More Deaths on US Roads for Third Year Straight
A new report reveals that, for the third straight year, more people died on US roads than during the year before. This rising trend in motor vehicle deaths comes after 50 years of annual declines in motor vehicle fatalities, and according to many experts, is due in large part to mobile phone use.
The National Highway Traffic Safety Administration (NHTSA) reports that 37,461 people died while in or near a motor vehicle in 2016. In other words, an average of 100 people each day died on US roads last year. This is a 5.6% rise over 2015’s total, and marks a 14.4% rise between 2014 and 2016.
The causes of the uptick in fatal injuries is somewhat in dispute. According to the NHTSA’s report, distracted driving deaths were down in 2016, compared to 2015 totals. The report indicates that under 500 total fatalities were caused by a driver who was distracted by their mobile phone. However, many experts believe that this number is flawed.
For one thing, NHTSA bases its annual reports on statistics received from local law enforcement agencies. In other words, if local law enforcement doesn’t classify the accident as one caused by a distracted driver, then neither will NHTSA, even if another analyst or law enforcement body would have deemed it related to mobile phone use. Since identifying when a driver was using a phone at the time of the crash often relies on the driver admitting to this behavior, it’s hard to know when this is the true cause of a crash.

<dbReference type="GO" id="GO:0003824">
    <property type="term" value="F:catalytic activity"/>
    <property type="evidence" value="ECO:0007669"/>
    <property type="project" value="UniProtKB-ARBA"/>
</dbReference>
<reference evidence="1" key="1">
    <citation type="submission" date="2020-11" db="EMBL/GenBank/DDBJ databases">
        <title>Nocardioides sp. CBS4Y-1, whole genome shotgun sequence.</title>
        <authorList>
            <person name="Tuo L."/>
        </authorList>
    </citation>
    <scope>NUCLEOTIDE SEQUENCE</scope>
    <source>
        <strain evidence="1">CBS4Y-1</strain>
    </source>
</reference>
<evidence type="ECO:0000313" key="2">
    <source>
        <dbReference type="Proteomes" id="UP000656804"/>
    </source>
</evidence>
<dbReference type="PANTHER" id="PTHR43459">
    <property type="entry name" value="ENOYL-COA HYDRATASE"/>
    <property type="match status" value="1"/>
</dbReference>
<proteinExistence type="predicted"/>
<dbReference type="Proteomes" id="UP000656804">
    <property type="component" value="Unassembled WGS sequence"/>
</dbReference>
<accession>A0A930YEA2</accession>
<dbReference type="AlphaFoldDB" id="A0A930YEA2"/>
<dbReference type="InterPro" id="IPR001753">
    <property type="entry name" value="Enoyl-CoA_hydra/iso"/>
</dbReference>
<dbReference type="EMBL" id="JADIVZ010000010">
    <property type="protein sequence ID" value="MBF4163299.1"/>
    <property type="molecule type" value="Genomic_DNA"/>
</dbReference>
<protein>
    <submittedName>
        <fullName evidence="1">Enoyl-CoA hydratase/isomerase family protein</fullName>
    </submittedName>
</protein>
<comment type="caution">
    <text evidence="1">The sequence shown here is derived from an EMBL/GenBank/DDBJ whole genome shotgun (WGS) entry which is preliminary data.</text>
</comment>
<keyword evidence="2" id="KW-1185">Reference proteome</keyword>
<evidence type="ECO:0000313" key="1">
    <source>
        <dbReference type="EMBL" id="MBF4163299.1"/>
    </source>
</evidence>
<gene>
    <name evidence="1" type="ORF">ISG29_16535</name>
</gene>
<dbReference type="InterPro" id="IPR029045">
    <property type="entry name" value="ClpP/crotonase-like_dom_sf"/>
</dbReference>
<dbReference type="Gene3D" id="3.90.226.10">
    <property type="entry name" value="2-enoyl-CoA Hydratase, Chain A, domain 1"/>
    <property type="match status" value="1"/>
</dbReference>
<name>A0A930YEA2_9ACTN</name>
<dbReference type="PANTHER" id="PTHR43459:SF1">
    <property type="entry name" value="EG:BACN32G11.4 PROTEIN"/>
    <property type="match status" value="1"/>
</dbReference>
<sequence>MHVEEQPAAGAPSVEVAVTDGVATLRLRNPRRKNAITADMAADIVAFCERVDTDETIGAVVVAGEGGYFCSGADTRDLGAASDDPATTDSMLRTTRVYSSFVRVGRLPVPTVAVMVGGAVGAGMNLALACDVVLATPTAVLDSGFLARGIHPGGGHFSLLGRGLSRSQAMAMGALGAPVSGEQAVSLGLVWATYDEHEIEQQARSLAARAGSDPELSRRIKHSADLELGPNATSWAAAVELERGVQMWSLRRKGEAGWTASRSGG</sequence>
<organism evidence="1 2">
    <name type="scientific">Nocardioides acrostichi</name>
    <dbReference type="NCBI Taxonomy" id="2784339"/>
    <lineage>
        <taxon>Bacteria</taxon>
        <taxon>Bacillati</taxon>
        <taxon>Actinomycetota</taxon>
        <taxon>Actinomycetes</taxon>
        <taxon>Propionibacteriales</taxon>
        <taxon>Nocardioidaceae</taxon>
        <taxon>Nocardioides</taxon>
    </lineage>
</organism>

The National Safety Council, a private safety group, conducted its own research into NHTSA’s numbers on distracted driving-related deaths. It found that, among fatal accidents where mobile phone use was found to be a contributing factor, only about half of these were classified in the NHTSA report as being caused by a phone distraction.
Experts also point out that the types of fatal injuries that are increasing seem tied to mobile phone use, as well. Pedestrian deaths have risen by 22% in the past three years, and bicycle and motorcycle deaths have also risen at a faster rate than have those of motor vehicle occupants. Experts suggest that, when a driver is only occasionally looking up from their phone at the road ahead, they aren’t conducting a thorough scan of their visual field. While they might not miss other passenger vehicles, they’re more likely to miss smaller objects, like people or bicycles. When drivers allows themselves to become distracted by their mobile phone prior to causing an accident, victims can use evidence of this behavior to support a claim for damages in a New Jersey personal injury lawsuit.
If you’ve been seriously injured in a New Jersey car or truck accident, find out if you have a meritorious suit based on your injuries by contacting the knowledgeable and seasoned personal injury lawyer Andrew R. Jacobs for a free consultation, at 973-532-9681.